Vaguely re-assured, we headed out that evening by ourselves to the Karnak Temple sound and light show. There are various shows throughout the evening in various languages – although to be honest, the language was sort of irrelevant. As is typical for sound and light shows, the narration was over the top and vaguely annoying.
During the first part of the show, the group moves en masse together through the temple, while they light up various parts, overly dramatic music plays, and voices drone on in stuffy English accents about stuff that doesn’t make sense. After about 30 minutes of this, they herded us past some snack stands to some bleachers overlooking the ‘sacred’ lake, where we could get an overview of the Temple complex. The rest of the show would take place there.
They lit up various parts of the temple, and the overly dramatic music and narration went on. And on. Finally after about 30 minutes of this (We pity the poor family of the guy in front of us who would have to watch his home video of the *whole thing*) people started getting fed up and leaving, us included. The first part of the show (walking through the temple at night) was interesting, but they really could have ended it there.
Upon returning to the boat, we were happy to see other passengers on board. It was mostly older Europeans, but we found some younger people to hang out with. The meals (buffet style) were good, but there was not much in the way of vegetarian food. In addition, despite the lightly filled boat, there was often not enough food to go around. We learned quickly to load up on deserts as soon as we got there, or there wouldn’t be anything left. For some reason, the Europeans ate quickly. There goes that stereotype.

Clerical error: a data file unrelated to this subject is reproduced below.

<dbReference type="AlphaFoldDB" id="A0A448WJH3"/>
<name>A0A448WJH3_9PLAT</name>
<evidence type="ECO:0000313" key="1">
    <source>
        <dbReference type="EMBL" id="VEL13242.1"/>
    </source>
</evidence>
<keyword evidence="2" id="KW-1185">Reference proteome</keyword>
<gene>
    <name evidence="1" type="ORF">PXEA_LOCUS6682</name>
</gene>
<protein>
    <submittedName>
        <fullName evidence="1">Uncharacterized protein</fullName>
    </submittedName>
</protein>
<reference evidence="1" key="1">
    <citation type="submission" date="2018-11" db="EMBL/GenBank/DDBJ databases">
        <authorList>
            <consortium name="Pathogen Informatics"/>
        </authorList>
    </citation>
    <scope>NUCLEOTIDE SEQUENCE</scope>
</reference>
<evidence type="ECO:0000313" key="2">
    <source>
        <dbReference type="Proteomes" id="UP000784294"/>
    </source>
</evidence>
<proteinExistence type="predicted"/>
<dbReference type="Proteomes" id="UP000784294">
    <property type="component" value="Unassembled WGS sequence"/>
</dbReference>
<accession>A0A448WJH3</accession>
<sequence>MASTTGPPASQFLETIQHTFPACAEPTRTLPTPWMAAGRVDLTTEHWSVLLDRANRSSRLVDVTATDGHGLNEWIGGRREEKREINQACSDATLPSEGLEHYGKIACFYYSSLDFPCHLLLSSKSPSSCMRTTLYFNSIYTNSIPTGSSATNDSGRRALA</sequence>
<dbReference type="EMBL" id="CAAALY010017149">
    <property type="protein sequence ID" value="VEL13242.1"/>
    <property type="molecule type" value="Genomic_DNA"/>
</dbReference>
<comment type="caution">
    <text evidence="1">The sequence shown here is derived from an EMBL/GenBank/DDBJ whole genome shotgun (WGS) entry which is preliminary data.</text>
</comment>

Returning to our room, we heard a knock at the door. What happened next was a very uncomfortable moment. It was our tour guide, asking us why he’d been fired. He tried to blame it on *our* lack of English – because we often switched into French so he couldn’t understand us! English is our first language, so usually we don’t have too much trouble speaking it! He told us he’d be getting off the boat, and didn’t know if there’d be a replacement. So for the next day, we had no clue if we’d even have a tour guide. We arranged to tag along with other people’s groups if nothing happened.
Getting through the locks at Esna was like watching grass grow – all the boats leave Luxor heading south on Monday, and so there’s inevitably a huge bottleneck at the locks. So in a 4 day cruise, it’s not unusual to spend a quarter of it sitting in an industrial area waiting to get through the locks. We sat around in an industrial area for almost 24 hours waiting for our "turn" to pass through the locks. Not really how we’d imagined spending our vacation. Apparently it’s been as bad as having to wait 48 hours to get through.
The weather on the boat in December was brisk. There was a couple of times where it warmed up enough that we could have swum in the micro-sized swimming pool on the top sun-deck, but we passed. We didn’t see anyone else in the pool either. Otherwise, it was just a lot of playing cards, reading books, and watching the scenery go by – some of it pretty, some not so much so.
The interesting thing about watching the Nile go by is the realization of just how much life the river gives. There is always a strip of land on either side where there is life, towns, fields, but beyond that.. nothing. Desert, mountains, nothing.